In the south of Germany a small district heating network has been installed in the town of Mietraching/Bad Aibling. The main sources of district heating are a woodchip boiler, mainly used in cold days, and solar collectors, mainly used in the warm days. The solar collectors are connected to centralised and decentralised buffer tanks for energy storage. Furthermore, a gas installation is delivering peak load for in mid-winter. The district heating network supplies heating to about 130 households, 2 schools, office buildings and a hotel.
Matosinhos’ year-round mild weather makes the challenge of decarbonising heating and cooling drastically different from more demanding climates, be it from a business-case as well as from a technical perspective.
Residential heat demand has historically been low. It is expected that the improvements in the building stock will essentially result in an increase of the indoor temperatures, which are low, and therefore will contain any pressure to increase the demand.
The growing services sector and still significant presence of an industrial sector further support them as the clear targets to address in terms of renewable heating and cooling.
As the district heating system in Herten is currently supplied with heat from coal-fired Combined Heat & Power (CHP), the approach was to frame a potential alternative mix of centralised heat supply units with a high share of renewable energy sources. It is aimed at designing a system which is technically feasible and to compare it to the current system with regard to the heating costs.
The village Büsingen, located in the south of Germany, has a 100% renewable heating district. In winter the biomass boiler delivers most heat, while in summer the solar park takes over as main producer of heat. A rapeseed oil boiler is available for peak loads.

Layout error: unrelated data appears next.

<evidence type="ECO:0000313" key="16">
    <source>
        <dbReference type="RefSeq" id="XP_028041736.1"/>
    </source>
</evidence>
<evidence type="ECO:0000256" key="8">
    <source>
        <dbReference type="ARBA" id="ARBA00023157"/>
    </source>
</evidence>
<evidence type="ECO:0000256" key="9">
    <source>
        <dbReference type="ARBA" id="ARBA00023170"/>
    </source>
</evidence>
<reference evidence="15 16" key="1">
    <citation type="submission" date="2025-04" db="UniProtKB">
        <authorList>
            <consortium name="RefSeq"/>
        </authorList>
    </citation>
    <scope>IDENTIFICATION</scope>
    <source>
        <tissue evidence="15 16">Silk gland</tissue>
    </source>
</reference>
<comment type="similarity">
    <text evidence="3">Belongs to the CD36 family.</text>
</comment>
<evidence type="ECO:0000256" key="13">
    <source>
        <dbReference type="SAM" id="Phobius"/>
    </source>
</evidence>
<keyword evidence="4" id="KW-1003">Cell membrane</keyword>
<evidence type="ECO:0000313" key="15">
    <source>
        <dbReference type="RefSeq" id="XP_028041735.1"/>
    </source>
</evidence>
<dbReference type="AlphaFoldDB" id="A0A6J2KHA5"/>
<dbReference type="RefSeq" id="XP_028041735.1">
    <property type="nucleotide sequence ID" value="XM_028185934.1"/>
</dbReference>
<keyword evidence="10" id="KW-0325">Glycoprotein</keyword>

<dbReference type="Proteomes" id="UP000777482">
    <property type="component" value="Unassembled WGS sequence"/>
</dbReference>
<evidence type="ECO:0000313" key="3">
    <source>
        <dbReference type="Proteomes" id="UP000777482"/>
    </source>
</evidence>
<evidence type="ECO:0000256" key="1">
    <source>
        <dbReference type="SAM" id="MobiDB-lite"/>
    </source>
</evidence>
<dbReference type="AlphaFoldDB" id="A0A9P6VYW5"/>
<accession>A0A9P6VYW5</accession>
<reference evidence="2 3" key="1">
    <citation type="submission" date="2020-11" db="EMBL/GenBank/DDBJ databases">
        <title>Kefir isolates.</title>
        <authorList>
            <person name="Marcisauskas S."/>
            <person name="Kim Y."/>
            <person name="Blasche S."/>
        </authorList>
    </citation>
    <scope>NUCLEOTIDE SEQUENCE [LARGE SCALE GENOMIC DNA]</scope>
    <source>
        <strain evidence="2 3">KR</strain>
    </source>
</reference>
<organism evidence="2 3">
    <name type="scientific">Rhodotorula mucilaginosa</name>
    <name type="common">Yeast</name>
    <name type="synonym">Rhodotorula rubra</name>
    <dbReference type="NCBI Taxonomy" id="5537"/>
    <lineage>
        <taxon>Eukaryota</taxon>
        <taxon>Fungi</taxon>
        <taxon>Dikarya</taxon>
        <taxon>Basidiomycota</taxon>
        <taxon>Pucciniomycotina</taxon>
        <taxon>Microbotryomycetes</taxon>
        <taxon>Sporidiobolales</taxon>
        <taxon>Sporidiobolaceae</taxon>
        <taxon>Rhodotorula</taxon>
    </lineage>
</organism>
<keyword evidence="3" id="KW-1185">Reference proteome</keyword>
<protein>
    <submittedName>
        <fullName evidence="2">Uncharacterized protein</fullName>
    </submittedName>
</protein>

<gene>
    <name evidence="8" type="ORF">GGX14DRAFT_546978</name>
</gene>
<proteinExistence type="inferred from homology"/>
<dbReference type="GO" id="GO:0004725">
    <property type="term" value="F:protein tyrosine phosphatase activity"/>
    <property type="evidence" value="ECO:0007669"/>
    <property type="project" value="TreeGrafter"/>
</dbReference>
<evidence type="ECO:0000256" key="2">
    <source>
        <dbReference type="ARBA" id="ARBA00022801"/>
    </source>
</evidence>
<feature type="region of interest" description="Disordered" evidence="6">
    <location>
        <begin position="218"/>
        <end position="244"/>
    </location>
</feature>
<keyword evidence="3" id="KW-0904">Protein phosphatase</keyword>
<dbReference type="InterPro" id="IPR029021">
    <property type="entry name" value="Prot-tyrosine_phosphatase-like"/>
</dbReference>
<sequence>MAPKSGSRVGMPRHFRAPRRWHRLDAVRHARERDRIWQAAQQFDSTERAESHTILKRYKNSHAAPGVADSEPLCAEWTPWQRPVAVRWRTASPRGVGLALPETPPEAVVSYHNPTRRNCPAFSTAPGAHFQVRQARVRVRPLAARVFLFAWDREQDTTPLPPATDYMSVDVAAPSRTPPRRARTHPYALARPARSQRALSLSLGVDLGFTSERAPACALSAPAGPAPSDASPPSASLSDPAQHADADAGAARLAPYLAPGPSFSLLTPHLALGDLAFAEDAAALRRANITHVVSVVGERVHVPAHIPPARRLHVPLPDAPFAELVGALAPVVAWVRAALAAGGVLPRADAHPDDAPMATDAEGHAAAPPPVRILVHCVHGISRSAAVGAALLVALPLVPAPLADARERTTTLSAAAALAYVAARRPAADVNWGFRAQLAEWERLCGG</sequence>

In 2008, the Regional Municipality of Bornholm decided to become a 100% sustainable and CO2-neutral society in 2025, in which only sustainable and renewable energy is used. In 2019, already 60% of the island’s energy is produced fossil-free by using wind, sun and biomass power. The island’s green vision, big share of renewable energy, citizen and community involvement and replicability of the energy solution helped in winning the 2019 RESponsible Island Prize.
Southern European hospitals have high cooling and heating needs during the whole year. Combined district heating and cooling networks are, therefore, an interesting application. There are approximately 7,154 hospitals in Europe. Every hospital has considerable cooling needs and the excess heat from the cooling system can be captured and used in heat networks. Considering a conservative potential waste heat recovery tertiary buildings, up to 10 TWh year of heat could be supplied from this low-carbon source. The ReUseHeat project worked on an interesting application in hospitals in Madrid.
The ENTRAIN project aims at improving the capacities of public authorities to develop and implement local strategies and action plans for enhancing the use of endogenous renewable energy sources (RES) in small district heating (DH) networks. As part of the project there have been set up five initial surveys and local action plans for a specific region. The outcomes of the Regional Action Plan for Friuli Venezia Giulia are briefly described.